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Phyllis Schlafly, Who Opposed Equal Rights Amendment, Dies At 92


And let's take a moment to remember Phyllis Schlafly, who died at age 92.


She was famous for opposing the Equal Rights Amendment back in the 1970s and speaking up for traditional gender roles. Women bear the children, she said, so men should provide support. Penny Young Nance is on the line. She's the leader of the conservative activist group Concerned Women for America. Welcome to the program.

PENNY YOUNG NANCE: Good morning, Steve.

INSKEEP: And sorry for your loss, because I know you knew Phyllis Schlafly. What did she mean to you?

NANCE: Yeah, she's a woman who was one of the first conservative women to have a national platform. And that's, you know, really kind of an interesting thought there - that for - she was groundbreaking in her own way, in a way, I think, feminists didn't like, but was important for conservative women. She gave us a voice. I stand today on her shoulders in that I have a national platform to speak about the life issue and conservative issues.

INSKEEP: This was a period of women's liberation, as it was called in that - in that era quite a lot. And she was going the other way.

NANCE: Well, and she stood on a platform, pregnant with her sixth child, and traveled the country and spoke on behalf of life. She fought communism. She wrote a book that sold 3 million copies - as a housewife - called "An Echo, Not A Choice" and - or, excuse me, "A Choice, Not An Echo" - and broke ground in her own way. And it's really - it's - today, for those of us that are pro-life and are conservative, we feel her loss. She was a great thinker, a prolific writer and a kind person.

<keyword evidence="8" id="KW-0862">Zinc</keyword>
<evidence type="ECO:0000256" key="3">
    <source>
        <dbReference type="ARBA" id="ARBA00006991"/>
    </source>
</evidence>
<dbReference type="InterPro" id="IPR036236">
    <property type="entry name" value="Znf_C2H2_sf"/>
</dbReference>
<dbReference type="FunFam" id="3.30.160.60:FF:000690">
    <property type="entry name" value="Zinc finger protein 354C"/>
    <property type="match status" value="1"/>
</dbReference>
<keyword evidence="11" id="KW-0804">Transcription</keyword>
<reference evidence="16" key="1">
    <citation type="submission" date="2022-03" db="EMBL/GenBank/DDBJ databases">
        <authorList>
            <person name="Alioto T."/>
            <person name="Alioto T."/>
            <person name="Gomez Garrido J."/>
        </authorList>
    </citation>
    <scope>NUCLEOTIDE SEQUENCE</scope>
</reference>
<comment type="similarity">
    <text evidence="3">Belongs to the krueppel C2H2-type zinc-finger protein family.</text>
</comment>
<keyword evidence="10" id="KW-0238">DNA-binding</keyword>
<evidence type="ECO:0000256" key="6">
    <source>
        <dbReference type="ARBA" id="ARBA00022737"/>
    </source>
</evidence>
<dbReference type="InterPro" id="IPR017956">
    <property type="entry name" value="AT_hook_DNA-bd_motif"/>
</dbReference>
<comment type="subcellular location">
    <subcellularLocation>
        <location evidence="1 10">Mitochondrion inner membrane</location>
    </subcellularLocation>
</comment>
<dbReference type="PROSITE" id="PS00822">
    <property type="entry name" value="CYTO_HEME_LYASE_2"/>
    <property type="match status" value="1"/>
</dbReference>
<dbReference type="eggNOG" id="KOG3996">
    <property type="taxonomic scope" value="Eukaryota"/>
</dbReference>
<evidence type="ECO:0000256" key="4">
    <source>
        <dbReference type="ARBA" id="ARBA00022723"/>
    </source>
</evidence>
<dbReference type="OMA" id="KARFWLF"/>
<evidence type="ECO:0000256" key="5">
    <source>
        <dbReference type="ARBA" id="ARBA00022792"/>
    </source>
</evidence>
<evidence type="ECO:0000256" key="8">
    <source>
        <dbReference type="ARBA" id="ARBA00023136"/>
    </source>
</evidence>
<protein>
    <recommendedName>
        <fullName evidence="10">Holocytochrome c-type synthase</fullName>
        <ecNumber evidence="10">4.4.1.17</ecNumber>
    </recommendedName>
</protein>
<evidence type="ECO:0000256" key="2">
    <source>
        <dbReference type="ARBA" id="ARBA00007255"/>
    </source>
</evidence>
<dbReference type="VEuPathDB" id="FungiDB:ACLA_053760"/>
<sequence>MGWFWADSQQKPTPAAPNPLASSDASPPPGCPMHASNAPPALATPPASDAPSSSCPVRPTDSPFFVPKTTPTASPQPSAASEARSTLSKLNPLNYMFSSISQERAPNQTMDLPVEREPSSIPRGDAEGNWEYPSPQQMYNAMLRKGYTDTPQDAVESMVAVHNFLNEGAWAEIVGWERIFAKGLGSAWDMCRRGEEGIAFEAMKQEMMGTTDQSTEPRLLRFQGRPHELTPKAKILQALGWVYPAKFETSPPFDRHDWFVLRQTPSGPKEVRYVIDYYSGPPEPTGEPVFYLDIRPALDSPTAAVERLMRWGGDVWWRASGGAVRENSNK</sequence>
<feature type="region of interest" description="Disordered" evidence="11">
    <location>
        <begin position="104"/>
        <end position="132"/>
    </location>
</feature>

INSKEEP: Although some people who opposed her politically will be scratching their heads and asking, what was wrong with equal rights?

NANCE: Well it wasn't the point, of course. And people always ask me that question, like, you know, they - are you a feminist? I say, what does that mean? They say, well, do you believe in equal pay for equal work? And I say, of course I do. What - that issue is so much more complicated than just the way that it was framed. And she understood that it had to do with some of the issues that we're fighting today.

Should women be forced to register for the draft? Do we have any special - do we have any rights because we are women, or do - are we all exactly the same in every single way? Does the fact that we give birth to children give us any special right or identity. And, you know, we would say, you know, as - should we separate women from their children and force them into frontline combat against their will? That's really the question that we're asking today in the NDAA bill.

INSKEEP: In just a few words, was she as tough in private as she seemed to be in public?

NANCE: She - she was very strong, but she was very kind.

INSKEEP: OK. That's Penny Young Nance. Thanks very much for joining us this morning.

NANCE: Thank you.

INSKEEP: She is CEO and president of Concerned Women for America, talking with us after we've learned the news that Phyllis Schlafly has died at the age of 92. Transcript provided by NPR, Copyright NPR.